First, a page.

Lost WWII resistance heroes' graves found after 70 years
Just a few months after their daughters were born they were snatched away by Hitler's forces in the German-occupied Channel Islands and never returned home. Now after more than 70 years a BBC investigation has helped solve the mystery surrounding the final resting places of two resistance heroes who died at the hands of the Nazis.
Cambridge University academic Dr Gilly Carr spent a decade searching archives around the world and has uncovered new information about the fate of Joe Gillingham and Joe Tierney.
The men lived on different Channel Islands and were both deported for distributing BBC news reports - a banned practice.
German armed forces occupied the Channel Islands from June 1940 until May 1945.
Pat Fisher's father, Joe Tierney, was arrested five months before she was born and was deported to a prison in Dijon in September 1943.
She said: "He was very, very strong, he must have been so brave. It's very difficult and I just would've loved to have met him."
Jean Harris's father, Joe Gillingham, was one of five members of the Guernsey Underground News Service (GUNS) who were deported and imprisoned for wireless offences and secretly spreading news.
"There was a lot of anxiety for my mum, to spend years trying to find out what happened to him, waiting for him to come back after the war had finished."
Both men were crammed into cattle trucks and sent to prisons in the heart of Nazi Germany but their fates remained a mystery.
As part of BBC investigation Dr Carr took Pat and Jean to Europe to retrace their fathers' steps in the hope of finding clues.
"It definitely drives me when I read these testimonies of what people went through, it makes me want to get justice for them and find out more for the families," Dr Carr said.
In July 1944 both men ended up in the same prison in Naumburg (Saale), Germany, where dysentery and dropsy were rife and deaths were occurring at a rate of 18 men a week.
Frank Falla, a fellow incarcerated Channel Islander, who made it home alive, said inmates were "not allowed to smoke, talk, sing, hum or smile".
After visiting the site Mrs Harris said: "It's like walking in my father's footsteps, I now know what it must've been like for the men, it must have been awful."
In February 1945 her father left the prison but his next destination and fate were unknown.
Dr Carr's research discovered that just 40 miles (60km) away in Halle archives there are paper records of German prisoners which reveal Joe Gillingham died on 11 March 1945 from heart failure in the city's prison.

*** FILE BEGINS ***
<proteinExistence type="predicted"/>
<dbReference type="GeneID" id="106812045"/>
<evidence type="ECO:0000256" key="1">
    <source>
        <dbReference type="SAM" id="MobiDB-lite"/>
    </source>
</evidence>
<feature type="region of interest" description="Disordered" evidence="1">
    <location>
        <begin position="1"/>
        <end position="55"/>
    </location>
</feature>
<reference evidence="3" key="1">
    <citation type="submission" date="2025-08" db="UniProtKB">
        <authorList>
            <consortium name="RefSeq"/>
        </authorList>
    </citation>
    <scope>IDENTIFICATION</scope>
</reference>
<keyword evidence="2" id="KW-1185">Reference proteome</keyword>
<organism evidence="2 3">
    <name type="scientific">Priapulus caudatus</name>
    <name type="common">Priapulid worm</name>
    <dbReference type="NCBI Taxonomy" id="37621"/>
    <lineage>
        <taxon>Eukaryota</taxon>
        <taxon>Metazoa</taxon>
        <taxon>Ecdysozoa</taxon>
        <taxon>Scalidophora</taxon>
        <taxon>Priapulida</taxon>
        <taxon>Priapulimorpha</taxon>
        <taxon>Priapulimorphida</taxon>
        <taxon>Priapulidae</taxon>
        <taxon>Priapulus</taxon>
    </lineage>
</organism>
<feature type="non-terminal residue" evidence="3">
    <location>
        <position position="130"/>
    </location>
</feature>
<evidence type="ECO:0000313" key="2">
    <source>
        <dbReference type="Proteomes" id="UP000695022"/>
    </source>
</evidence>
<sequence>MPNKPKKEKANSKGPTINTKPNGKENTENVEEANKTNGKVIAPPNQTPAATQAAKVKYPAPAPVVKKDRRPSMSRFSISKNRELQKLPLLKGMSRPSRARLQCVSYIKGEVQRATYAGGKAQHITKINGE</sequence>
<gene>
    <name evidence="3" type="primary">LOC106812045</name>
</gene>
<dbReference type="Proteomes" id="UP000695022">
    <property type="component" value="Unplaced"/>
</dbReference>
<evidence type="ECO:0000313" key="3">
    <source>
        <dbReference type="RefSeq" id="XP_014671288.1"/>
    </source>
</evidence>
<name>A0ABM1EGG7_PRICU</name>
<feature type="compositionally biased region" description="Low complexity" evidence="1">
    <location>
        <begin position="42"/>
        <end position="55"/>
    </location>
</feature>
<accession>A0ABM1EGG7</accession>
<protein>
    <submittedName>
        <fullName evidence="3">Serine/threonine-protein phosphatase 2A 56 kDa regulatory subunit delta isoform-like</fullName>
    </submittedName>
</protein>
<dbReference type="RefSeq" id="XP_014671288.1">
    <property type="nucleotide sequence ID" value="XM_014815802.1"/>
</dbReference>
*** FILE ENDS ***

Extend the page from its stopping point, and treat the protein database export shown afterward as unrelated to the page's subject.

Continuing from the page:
Unbeknown to his family he was cremated and his ashes were buried in a local graveyard in a section reserved for prisoners of the Nazis.
Mrs Harris said: "At last I have found the closure I have been looking for. I'm at peace now I know how the story ended and where he is."
Pat Fisher's father met a different fate. Not long after he left Naumburg prison in March 1945 he made a desperate escape attempt.
At that time German forces had almost been destroyed by the Allies and the Nazis were trying to cover up their atrocities.
Joe Tierney was being taken to a concentration camp in the Sudetenland, today part of the Czech Republic, when he managed to get away.
Dr Carr said: "The men around him were either being killed or dying of their diseases and hunger and he probably thought, 'what have I got to stay for?'"
His escape wasn't to last, he was captured a couple of days later and died less than a week before the end of the war.
His death was described by fellow prisoner Albert Koch in a letter to Mr Tierney's widow after the war.
"He and I were placed in cattle trucks, and it was not till some days later that your dear husband died in my arms in Kaschitz at 11:30pm on 4th May 1945."
Associate Professor of the University of West Bohemia Pavel Vařeka and his team are currently excavating the mass graves in the area to gain a better understanding of what went on.
He said: "We know that two-thirds of prisoners died of disease or starvation and the rest showed evidence of violent deaths - shootings."
Just a few months after the war German civilians living in the area were forced to rebury Mr Tierney and the other 233 prisoners in consecrated ground.
Pat said it was hugely important to her to finally learn of her father's final resting place
She said: "It's been such a journey, there's been so many highs and so many lows, cries and emotions, but it's ended up the best thing ever - you don't know how I feel."
Finding Our Fathers - Lost Heroes of World War Two is on BBC One South West on Friday 6 May at 19:30 BST and on the iPlayer for 30 days thereafter.
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